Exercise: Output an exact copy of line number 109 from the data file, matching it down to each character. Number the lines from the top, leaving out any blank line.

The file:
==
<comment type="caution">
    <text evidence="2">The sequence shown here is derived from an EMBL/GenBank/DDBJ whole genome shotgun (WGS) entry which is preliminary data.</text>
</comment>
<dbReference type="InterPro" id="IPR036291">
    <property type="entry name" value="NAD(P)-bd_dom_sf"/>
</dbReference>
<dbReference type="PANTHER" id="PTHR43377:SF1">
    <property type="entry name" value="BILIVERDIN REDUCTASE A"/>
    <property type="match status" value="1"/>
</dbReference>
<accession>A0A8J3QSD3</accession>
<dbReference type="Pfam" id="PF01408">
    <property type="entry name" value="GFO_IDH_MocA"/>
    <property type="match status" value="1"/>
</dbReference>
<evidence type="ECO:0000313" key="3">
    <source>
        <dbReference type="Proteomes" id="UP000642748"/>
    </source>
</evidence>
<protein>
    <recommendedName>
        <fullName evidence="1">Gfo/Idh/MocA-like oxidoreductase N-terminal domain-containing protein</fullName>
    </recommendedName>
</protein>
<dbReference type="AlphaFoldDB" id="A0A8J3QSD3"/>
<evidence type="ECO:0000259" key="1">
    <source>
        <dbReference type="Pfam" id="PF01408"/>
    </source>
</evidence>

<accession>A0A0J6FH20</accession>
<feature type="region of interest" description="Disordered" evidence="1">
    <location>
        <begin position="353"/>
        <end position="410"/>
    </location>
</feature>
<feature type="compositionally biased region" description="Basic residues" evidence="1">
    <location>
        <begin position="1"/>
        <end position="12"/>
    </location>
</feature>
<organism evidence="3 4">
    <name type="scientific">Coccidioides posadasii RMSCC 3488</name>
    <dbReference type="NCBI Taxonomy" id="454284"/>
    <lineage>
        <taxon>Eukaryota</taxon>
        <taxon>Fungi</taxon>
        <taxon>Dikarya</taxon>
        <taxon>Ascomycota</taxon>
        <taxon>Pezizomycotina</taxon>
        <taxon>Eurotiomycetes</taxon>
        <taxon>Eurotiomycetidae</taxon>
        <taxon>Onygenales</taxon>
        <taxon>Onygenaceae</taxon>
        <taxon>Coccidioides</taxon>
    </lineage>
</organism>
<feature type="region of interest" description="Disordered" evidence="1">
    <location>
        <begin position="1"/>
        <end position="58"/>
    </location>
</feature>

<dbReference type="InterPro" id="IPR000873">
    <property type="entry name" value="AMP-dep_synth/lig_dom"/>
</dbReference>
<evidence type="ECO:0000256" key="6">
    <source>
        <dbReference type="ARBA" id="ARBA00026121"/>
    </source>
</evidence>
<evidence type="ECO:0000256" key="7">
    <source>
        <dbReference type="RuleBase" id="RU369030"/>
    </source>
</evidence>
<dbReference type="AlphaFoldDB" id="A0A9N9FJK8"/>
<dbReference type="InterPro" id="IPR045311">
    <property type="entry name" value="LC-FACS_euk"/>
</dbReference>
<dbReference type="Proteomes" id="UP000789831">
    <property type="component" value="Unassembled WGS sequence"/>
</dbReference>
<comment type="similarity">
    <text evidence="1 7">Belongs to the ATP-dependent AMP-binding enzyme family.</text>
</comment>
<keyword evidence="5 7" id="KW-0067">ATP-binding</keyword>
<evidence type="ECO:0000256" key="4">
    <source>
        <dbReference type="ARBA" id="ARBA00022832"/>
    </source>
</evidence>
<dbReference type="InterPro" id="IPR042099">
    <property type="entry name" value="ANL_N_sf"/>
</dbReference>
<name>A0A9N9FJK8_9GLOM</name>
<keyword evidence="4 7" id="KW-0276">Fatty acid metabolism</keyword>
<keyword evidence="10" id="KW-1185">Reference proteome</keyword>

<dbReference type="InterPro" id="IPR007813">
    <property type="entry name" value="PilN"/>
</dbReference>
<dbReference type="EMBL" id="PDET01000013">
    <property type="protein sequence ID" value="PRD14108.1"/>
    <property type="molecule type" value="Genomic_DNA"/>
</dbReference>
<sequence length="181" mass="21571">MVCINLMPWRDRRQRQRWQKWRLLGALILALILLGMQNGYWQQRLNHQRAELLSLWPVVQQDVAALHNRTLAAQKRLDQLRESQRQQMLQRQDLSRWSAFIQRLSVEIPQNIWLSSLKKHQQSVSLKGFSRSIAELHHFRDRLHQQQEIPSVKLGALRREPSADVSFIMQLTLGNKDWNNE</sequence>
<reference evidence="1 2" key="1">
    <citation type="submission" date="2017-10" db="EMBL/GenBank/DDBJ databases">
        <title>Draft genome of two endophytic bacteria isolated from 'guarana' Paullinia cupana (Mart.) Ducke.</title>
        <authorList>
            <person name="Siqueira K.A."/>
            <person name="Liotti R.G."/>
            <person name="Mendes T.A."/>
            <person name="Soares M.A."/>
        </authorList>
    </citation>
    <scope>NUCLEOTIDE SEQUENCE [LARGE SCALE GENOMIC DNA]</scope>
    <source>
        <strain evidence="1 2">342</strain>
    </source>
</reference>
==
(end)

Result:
<sequence length="181" mass="21571">MVCINLMPWRDRRQRQRWQKWRLLGALILALILLGMQNGYWQQRLNHQRAELLSLWPVVQQDVAALHNRTLAAQKRLDQLRESQRQQMLQRQDLSRWSAFIQRLSVEIPQNIWLSSLKKHQQSVSLKGFSRSIAELHHFRDRLHQQQEIPSVKLGALRREPSADVSFIMQLTLGNKDWNNE</sequence>